Thursday, October 30, 2014

'ash, needle. pencil. match'...glen skien & tachika yokota

'ash, needle, pencil. match' was a collaborative exhibition in early August of this year between myself and Japanese artist/crafts-person Tachika Yokota. It was one of those shows that passed under the radar but for both of us it provided an opportunity to extend our interest in inanimate objects, found or self-made, and their capacity to express a sense of narrative. For Tachika the focus of such relationships had mostly been explored through the photographic image but her year of honors saw that relationship shift focus towards the object and the significance of the hand-made within an expanding digital environment. Her minimal resin relief works of a record album cover and a Polaroid image questioned the loss of the hand made and referenced the layered relationship between our experience of the photograph as documentation and the object itself. It is the type of work that remains evasive in pinning down an exact description of the meaning and intention. No sooner do you find a point of having grasped it before that moment of comprehension shifts or vanishes completely, forcing you to begin again.
For my part the hand-made was referenced through the very literal use of jewelers saw handles attached to cigar boxes that served as a very practical device for attaching and embedding objects and miniature relief sculptures. Beside each piece I had hand written in pencil descriptions of the materials used, a type of inventory of what the viewer was looking at. I'm not certain what purpose it served apart from the intuitive desire to have text on the gallery wall, in some way making them even more marginal. Text dilutes and contaminates the image. It provides a continual shift because it's impossible to engage with both forms at once, becoming quite separate experiences.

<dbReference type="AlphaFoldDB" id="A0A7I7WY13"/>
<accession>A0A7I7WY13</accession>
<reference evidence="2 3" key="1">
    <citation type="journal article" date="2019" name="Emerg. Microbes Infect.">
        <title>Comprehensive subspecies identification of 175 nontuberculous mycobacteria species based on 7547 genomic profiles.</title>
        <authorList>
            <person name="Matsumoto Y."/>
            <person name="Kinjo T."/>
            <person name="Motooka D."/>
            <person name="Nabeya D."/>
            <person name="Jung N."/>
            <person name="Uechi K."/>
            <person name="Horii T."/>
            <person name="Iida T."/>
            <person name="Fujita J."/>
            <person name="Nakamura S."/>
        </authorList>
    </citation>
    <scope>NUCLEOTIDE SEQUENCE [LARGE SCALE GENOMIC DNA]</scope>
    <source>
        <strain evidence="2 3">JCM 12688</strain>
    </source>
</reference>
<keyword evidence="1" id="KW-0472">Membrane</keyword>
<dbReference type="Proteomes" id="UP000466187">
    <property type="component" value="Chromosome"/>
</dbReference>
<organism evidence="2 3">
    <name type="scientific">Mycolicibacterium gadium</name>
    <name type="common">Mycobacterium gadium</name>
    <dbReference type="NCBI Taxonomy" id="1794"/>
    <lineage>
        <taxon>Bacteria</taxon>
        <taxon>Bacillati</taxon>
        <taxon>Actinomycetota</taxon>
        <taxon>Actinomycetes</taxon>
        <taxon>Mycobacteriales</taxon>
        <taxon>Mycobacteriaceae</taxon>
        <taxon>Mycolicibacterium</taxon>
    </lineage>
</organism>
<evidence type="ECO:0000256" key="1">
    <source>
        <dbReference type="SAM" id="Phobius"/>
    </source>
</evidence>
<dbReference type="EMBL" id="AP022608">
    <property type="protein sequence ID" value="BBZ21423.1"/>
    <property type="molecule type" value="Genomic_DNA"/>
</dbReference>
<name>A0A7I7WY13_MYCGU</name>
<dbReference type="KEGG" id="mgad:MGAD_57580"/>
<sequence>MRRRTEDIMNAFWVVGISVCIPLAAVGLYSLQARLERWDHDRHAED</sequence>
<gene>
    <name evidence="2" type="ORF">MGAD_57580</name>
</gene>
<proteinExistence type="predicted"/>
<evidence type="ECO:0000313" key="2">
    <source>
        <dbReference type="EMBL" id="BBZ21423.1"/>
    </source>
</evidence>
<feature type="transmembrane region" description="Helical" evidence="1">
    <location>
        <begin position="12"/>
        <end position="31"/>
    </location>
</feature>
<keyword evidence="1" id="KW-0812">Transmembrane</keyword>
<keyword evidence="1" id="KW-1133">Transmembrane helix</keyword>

The title of the exhibition was appropriated from a description by the writer W.G. Sebald (1944-2001) in his response to the literary works of Swiss poet and writer Robert Walser  (1878-1956). Walser wrote almost his entire collection of short stories and poetic works in a coded micro-script format written in pencil on the back of discarded fragments of paper. For Sebald the works of Walser were embedded with empathetic responses to inanimate objects that evoked a deep emotional response. Visually his penciled micro-scripts  were a free-form of concrete poetry where the experience is a collision of text and graphic simplicity. 
Our collaborative process will continue in 2015 with further exploration of  the narratives disclosed through the hand-made.

Object-poems (i-ii-iii) Glen Skien and Tachika Yokota

Tuesday, September 9, 2014

MYTHO-POETIC: Redcliffe City Art Gallery

Archive of the Unfamiliar: found postcards, photo-transfer and etching (detail)

MYTHO-POETIC:Print and Assemblage works: My odd collection of postcards, artists' books, bound bird forms, etchings, suspended dwellings and an aircraft wing is presently being exhibited at the Redcliffe City Regional Gallery until 18th Oct. I will be giving an artist talk on Thursday 11th Sept. at 10.30am.  

Letter from America: collage, bees wax, etching on muslin envelopes.

Friday, May 16, 2014

Last day of 'ARCHIVUM'